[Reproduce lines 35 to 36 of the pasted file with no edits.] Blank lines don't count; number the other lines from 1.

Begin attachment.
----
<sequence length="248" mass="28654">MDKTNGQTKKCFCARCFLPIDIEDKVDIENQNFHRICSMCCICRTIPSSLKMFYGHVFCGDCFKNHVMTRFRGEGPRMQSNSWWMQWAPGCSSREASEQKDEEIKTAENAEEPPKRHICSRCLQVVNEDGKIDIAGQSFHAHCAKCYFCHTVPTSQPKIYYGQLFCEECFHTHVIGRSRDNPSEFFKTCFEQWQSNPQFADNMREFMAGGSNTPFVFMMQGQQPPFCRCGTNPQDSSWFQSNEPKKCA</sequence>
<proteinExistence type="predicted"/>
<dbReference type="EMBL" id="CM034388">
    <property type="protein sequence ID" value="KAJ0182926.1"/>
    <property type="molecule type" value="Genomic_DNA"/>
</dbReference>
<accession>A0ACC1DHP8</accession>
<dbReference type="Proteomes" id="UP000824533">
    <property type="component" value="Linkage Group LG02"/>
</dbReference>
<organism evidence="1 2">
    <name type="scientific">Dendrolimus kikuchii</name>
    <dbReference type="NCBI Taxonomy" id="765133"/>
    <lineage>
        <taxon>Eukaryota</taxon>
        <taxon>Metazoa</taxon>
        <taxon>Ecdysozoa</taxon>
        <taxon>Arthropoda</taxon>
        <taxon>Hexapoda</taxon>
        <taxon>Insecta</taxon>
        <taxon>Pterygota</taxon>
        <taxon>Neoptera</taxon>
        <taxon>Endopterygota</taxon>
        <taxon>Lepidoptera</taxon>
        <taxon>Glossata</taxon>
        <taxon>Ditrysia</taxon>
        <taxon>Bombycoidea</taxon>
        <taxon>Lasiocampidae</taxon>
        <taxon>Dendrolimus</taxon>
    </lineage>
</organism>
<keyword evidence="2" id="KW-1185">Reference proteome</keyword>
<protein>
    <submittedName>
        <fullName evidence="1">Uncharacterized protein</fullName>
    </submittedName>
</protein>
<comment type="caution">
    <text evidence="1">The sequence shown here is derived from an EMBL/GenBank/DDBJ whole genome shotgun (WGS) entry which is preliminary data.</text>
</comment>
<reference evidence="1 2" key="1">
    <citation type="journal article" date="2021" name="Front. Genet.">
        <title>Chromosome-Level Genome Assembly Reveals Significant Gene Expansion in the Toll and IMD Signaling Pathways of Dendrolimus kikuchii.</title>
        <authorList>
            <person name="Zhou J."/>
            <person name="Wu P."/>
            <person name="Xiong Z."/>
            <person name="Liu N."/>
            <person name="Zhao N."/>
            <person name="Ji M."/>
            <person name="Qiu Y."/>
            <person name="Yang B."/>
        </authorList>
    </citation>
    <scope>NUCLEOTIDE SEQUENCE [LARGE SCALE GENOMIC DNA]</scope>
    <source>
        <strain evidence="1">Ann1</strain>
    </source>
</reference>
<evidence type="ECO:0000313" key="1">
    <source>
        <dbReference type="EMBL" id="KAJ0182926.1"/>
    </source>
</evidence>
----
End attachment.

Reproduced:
        <fullName evidence="1">Uncharacterized protein</fullName>
    </submittedName>